“They told me it wasn’t like this anymore. Why is it still like this?” states Eliza (Krysta Rodriguez) to a female co-worker, Janice (Marg Helgenberger). The problem here is Janice has adopted the “team player” attitude and doesn’t stir the pot in Theresa Rebeck’s, What We’re Up Against. About ten minutes into this play I realized I saw a fabulous production last year handled with aplomb by Life Force Arts, Inc. and director Lorca Perez. Everything I thought about that production holds true now. The workforce is still sexist and if you are talented in a man’s world, they will try to put you down. Here, the men down expensive scotch, curse up a storm, vomit vulgarities that would make Trump look saintly, and think calling women the “C” word is acceptable.
Hitting the architecture firm’s glass ceiling for five months, Eliza has confronted her supervisor, Stu (Damian Young). She has turned in plans for a 6-million-dollar strip-mall redesign, with a solution to an air duct problem that nobody can solve. She credits the plan to Weber (Skylar Astin) so that she can see just how sexist this firm is. Webber, who is lower on the totem pole, is a kiss ass described as the “golden boy”, and more importantly, he is a man in a man’s world. Webber is all talk, but no action and Eliza is sick of a man with less seniority getting all the breaks. When she reveals the deception, Stu is out for blood…Eliza’s. He complains to Ben (Jim Parrack) who is agreeable with the “no women” in the workplace clause. When Ben hears that Eliza has solved the problem, he wants to see those plans. Instead, Stu adds Janice to the team. When Eliza hears this, she storms in with threats of going above Stu to the head of the company, David, because she is his hire and he considers her “eight times smarter than the rest of the department”, and in truth she is. To placate Eliza, Stu gives her a low paying job Janice was to accomplish. When she does just that, the wolves are out for more of her blood. In a meeting, Janice throws Eliza under the bus, as does everyone except Ben. In the end, Eliza prevails, but at what cost to her soul?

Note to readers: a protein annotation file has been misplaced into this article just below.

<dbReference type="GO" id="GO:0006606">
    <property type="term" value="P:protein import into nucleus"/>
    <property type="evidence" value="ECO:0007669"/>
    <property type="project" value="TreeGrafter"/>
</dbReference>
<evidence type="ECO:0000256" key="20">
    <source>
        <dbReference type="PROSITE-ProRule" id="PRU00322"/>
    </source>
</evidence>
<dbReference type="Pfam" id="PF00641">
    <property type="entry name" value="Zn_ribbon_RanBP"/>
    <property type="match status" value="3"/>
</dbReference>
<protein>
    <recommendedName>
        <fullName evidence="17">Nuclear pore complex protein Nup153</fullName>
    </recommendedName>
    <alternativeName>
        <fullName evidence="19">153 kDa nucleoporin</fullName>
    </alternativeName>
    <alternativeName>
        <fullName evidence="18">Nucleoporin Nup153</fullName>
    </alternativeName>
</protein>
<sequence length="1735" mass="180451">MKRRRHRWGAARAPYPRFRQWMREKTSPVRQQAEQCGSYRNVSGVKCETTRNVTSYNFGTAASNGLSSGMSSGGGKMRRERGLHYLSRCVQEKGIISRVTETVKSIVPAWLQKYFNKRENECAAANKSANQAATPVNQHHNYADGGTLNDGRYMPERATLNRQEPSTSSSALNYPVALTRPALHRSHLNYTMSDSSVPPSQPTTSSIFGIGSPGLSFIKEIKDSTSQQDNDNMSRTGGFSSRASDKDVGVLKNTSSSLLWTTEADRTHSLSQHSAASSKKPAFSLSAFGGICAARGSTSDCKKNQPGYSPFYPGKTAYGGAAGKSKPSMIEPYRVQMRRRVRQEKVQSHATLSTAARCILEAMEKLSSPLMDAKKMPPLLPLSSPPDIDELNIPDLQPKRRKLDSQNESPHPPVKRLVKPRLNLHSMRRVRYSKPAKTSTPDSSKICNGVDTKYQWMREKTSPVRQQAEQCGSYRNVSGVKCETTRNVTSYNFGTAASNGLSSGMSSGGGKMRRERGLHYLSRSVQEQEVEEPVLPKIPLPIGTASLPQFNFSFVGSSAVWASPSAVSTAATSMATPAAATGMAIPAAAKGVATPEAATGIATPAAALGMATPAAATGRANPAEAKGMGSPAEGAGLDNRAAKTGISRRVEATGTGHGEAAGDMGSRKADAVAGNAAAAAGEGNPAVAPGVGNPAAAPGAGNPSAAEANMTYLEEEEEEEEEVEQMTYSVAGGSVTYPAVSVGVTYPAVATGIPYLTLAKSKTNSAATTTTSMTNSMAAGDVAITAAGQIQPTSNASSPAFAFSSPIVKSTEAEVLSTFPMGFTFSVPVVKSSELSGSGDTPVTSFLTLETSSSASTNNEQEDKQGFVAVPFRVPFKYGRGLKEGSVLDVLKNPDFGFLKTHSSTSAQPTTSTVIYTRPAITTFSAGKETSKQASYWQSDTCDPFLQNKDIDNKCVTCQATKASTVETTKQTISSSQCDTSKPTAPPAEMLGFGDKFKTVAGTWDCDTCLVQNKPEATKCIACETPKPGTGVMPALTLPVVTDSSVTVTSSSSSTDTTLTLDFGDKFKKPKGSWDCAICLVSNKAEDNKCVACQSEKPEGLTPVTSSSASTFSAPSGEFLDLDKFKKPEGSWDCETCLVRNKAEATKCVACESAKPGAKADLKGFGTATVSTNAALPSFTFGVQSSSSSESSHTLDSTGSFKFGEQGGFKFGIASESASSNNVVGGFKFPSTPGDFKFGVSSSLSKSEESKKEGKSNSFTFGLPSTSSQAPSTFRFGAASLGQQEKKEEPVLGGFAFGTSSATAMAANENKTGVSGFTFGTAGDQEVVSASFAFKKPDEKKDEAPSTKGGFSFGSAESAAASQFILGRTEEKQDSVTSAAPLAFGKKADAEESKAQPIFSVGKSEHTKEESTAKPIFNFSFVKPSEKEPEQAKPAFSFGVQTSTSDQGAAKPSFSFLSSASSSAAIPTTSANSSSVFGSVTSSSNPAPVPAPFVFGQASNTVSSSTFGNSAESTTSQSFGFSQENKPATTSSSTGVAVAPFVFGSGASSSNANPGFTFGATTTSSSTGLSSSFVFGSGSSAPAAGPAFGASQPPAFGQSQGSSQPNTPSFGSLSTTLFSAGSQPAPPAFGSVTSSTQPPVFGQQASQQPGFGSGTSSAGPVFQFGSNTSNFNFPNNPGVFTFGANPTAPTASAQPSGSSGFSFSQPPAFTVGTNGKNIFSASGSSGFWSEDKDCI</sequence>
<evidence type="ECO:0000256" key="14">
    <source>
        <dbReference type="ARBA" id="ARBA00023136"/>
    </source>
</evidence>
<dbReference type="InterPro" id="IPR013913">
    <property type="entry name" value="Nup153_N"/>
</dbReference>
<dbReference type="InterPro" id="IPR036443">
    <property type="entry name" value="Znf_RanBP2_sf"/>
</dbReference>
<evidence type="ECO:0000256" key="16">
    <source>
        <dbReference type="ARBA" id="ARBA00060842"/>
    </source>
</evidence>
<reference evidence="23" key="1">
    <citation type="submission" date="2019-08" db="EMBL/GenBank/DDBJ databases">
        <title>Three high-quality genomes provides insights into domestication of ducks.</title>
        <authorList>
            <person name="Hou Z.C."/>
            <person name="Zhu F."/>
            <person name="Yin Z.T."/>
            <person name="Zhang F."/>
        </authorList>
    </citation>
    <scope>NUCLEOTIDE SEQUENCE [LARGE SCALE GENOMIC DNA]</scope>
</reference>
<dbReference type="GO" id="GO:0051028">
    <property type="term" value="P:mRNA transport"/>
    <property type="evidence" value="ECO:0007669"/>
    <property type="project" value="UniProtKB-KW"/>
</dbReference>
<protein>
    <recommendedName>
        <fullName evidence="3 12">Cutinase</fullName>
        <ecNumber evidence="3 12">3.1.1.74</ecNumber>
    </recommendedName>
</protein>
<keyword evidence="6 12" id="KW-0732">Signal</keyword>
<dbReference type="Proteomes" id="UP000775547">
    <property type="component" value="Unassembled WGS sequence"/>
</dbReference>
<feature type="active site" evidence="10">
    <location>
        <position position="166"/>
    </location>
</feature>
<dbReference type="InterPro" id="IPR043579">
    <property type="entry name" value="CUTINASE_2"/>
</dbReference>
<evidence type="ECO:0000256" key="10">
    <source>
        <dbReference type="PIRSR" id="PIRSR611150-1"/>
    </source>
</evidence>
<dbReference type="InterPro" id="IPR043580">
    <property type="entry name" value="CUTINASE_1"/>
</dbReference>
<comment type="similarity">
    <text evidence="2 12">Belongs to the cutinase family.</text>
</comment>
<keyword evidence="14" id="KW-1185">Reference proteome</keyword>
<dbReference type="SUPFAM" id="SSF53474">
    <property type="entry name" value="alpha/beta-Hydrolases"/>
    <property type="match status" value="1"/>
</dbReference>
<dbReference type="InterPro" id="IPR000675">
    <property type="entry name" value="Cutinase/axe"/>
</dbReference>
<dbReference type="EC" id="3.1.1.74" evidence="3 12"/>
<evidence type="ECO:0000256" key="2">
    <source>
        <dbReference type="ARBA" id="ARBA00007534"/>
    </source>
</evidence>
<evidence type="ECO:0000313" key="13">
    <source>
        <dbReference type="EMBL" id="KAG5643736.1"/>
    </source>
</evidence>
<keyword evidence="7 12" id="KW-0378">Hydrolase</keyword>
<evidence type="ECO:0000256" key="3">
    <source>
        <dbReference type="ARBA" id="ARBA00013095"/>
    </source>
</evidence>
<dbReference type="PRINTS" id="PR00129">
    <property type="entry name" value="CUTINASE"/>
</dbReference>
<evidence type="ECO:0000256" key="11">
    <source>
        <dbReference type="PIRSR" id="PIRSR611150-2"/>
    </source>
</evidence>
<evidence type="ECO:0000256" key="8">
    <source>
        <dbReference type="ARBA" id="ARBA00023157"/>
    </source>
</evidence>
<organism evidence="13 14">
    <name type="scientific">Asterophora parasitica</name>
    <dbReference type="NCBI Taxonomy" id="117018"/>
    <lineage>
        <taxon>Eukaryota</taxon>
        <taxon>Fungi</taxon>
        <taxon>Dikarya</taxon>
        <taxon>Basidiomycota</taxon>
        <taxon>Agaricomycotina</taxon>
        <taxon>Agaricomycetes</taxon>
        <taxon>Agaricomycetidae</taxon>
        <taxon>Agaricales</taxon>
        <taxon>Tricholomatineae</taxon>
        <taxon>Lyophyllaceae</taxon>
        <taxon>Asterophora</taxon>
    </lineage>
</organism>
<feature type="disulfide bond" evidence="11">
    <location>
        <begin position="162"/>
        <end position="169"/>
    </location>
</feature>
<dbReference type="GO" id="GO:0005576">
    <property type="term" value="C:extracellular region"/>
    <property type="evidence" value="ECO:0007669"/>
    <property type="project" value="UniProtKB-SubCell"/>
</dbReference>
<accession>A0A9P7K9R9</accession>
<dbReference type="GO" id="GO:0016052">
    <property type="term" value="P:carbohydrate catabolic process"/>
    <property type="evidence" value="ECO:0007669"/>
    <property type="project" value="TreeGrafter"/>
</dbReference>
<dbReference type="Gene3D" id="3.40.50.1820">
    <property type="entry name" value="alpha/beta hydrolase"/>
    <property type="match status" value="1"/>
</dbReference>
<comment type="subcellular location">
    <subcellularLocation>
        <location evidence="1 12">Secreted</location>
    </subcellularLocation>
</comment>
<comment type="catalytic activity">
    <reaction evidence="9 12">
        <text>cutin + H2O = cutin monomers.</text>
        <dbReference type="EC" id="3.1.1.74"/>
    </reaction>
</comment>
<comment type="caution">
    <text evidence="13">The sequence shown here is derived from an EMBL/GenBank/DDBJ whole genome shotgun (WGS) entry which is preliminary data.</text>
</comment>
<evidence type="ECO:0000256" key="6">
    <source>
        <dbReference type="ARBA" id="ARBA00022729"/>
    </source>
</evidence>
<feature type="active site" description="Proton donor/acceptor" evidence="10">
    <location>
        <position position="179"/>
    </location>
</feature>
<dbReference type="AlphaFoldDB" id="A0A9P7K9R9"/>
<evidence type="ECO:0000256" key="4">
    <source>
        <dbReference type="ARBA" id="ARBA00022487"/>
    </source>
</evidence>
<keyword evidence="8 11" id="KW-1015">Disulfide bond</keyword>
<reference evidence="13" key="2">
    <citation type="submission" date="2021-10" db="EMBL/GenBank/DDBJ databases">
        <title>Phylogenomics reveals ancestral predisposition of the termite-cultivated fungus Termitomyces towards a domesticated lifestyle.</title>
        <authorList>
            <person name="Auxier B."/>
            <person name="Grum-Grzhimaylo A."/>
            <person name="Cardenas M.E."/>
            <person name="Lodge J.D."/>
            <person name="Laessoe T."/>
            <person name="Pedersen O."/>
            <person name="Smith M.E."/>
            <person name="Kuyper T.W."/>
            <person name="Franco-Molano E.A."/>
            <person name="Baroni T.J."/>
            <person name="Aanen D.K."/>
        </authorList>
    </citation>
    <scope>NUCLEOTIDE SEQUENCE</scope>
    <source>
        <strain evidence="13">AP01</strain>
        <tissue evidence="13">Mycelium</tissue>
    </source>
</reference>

What We’re Up Against shows how sexism remains entrenched to the bowels, even in an upscale workplace. Men are not just the enemy; women turn like backstabbing vipers when their place is threatened.
What is never explained is why Eliza doesn’t just go to David. There are a few twists and turns that could be cleaner.
Damian Young starts off with a banter that puts Mamet to shame and we understand every word. He has the biggest arc in the play. Krysta Rodriguez takes what could have been a role written for a shrew and makes her rabid with ferocity, but allows us to see the venerability underneath. Skylar Astin is the perfect kiss ass. Marg Helgenberger is wasted but does well, and Jim Parrack holds his own.
Adrienne Campbell-Holt doesn’t bring out the layers as much as Ms. Perez did, and I found myself comparing the two productions, with Life Force Arts, Inc. bringing a much more well-rounded production.
The bi-level set by Narelle Sissons gives us a parallel view. Telly Grimes’ costumes are disjointed and do not tell us what the time frame is, but Grant Yager’s lighting is well done.
Written in 1992, Ms. Rebeck’s play is dark, timely, foulmouthed, juicy, and seems like it is placed in the 50’s, not now, but the truth is we have not come a long way baby. We delude ourselves if we think we have.
What We’re Up Against: The Women’s Project at McGinn/Cazale Theater, 2162 Broadway, until Nov. 26th.